“Change in the weather, change in the sea… Come back, baby, you’ll find a change in me.”
— from “Everybody’s Got to Change Sometime” as performed by Taj Mahal
Once in college I waited for more than two hours in a line for gas, and just when I reached the pump, the station owner quickly and nervously slapped a sign over the nozzle. It read “Out of Gas.” Those were frightening days at the pump, and occasionally I marvel at how things have changed.
Numerous books have been written about how large oil companies and oil-producing countries were overstating their reserves, and how the fear of dry gas tanks could cripple the global economy should any one major producer seriously cut back on its oil output. The idea of “peak oil” was debated endlessly.
Since then, the concept of peak oil hasn’t faded from the minds of investors; it’s just taken on a new meaning. These days, the peak oil scenario that investors fear is not that we might run out of oil, but rather that much of the oil still in the ground may never be extracted at all due to lack of demand.
According to recent estimates by both the International Energy Agency and many of the world’s biggest oil companies, global demand for oil is expected to peak in the next 20 to 40 years. Some say less, some say more. Most of the projections agree that electric cars, more efficient combustion engines, self-driving cars and increased environmental regulation will reduce the demand for gasoline and therefore the demand for oil in the future. Estimates of future global demand diverge on varying projections of how quickly the developing world will adopt these more efficient technologies.
Those who see peak oil demand occurring further in the future point to a predicted increase in consumption by a growing middle class in China and India. Hundreds of millions of people will likely spend new discretionary income on vehicles powered by gasoline. Those who envision a shorter shelf life for oil demand point to the fact that electric vehicle use is skyrocketing the most in developing countries that have already seen the effects of roads overcrowded with gas-powered vehicles. In China, which is home to about half of all electric vehicles (and seemingly half of all pollution), only electric cars are allowed on city streets during “bad air” days.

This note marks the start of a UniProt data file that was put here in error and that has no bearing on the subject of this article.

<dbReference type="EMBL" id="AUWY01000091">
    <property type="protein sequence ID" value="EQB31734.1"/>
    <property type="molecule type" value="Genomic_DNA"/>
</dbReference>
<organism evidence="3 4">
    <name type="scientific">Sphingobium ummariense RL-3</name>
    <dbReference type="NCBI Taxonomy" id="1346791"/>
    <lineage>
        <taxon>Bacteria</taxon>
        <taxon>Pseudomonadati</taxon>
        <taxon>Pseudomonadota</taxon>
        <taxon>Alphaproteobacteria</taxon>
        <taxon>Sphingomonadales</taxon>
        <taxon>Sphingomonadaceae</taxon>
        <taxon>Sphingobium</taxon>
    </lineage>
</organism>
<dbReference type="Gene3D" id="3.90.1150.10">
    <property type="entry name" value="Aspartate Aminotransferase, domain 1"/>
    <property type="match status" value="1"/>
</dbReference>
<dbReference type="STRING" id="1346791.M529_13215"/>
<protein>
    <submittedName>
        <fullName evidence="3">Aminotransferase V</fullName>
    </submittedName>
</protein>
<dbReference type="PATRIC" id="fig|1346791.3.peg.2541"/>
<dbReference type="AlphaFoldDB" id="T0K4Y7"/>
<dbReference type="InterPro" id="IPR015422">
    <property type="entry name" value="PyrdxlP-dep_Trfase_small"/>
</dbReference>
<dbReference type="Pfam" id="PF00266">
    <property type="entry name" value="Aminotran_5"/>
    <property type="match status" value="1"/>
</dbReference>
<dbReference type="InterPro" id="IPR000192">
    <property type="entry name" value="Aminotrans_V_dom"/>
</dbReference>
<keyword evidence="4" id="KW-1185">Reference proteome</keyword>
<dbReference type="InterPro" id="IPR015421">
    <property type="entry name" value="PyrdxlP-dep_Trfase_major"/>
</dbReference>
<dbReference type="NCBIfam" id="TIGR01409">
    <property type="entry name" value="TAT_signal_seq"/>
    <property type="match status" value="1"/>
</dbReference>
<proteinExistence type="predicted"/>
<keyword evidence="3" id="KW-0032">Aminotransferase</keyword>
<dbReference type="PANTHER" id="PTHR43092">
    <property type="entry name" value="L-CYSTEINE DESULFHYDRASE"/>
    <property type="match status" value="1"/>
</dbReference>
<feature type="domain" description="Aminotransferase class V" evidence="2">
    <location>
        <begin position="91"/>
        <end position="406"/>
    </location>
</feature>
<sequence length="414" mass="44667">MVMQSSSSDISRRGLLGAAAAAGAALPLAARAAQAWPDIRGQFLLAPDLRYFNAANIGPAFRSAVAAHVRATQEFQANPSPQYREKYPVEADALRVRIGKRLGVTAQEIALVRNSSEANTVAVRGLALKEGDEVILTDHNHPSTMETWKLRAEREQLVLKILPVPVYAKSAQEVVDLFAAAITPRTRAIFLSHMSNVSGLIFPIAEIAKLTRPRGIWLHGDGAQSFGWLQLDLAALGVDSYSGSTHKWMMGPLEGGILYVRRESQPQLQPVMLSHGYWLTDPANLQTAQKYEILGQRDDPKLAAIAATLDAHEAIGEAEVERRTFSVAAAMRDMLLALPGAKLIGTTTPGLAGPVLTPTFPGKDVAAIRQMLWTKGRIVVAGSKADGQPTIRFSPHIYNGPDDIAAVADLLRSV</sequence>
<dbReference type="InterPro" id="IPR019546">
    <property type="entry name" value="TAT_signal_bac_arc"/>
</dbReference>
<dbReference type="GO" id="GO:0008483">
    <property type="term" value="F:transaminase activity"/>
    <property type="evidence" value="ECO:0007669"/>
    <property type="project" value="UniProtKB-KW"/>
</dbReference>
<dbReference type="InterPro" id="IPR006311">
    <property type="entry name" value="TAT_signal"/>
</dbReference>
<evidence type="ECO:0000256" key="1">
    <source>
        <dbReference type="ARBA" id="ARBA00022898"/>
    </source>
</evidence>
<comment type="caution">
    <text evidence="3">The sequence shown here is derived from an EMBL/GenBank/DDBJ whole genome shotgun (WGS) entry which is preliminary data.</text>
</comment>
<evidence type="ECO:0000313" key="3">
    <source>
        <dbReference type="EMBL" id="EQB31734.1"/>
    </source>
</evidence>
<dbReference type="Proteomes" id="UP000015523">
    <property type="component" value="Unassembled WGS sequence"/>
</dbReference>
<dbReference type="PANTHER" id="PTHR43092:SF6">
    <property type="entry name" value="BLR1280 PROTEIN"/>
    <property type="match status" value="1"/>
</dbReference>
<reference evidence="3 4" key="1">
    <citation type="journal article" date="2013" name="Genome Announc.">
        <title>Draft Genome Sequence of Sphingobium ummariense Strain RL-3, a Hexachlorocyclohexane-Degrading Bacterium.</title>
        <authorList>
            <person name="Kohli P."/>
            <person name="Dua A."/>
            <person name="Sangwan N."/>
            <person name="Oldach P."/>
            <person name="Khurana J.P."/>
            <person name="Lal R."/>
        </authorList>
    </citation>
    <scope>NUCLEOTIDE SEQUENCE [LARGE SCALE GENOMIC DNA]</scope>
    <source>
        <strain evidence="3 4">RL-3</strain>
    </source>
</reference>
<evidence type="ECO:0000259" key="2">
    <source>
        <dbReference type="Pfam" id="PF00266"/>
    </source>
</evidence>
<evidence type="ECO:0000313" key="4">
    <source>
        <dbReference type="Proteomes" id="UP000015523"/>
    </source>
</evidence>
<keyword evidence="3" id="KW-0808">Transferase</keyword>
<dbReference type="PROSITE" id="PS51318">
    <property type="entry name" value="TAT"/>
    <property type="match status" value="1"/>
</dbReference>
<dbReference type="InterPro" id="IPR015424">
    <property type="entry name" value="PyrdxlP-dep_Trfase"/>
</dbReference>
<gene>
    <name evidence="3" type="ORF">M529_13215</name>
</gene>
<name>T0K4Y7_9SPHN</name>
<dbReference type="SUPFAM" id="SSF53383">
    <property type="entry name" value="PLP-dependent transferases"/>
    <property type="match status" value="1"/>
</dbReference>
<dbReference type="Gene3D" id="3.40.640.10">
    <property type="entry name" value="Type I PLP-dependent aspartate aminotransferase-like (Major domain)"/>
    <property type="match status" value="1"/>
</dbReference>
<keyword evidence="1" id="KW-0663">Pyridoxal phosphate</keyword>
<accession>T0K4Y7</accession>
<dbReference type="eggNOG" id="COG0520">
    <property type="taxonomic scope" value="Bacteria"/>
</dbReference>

Smart investors will recognize and prepare for this trend. It won’t happen all at once, and some changes in the energy landscape will take decades. But you don’t have to be an investing genius to see the writing on the wall in the energy industry. Like the man said, it’s not a matter of if, it’s a matter of when.
Margaret R. McDowell, ChFC®, AIF®, author of the syndicated economic column “Arbor Outlook,” is the founder of Arbor Wealth Management, LLC, (850.608.6121 – www.arborwealth.net), a “fee-only” registered investment advisory firm located near Sandestin.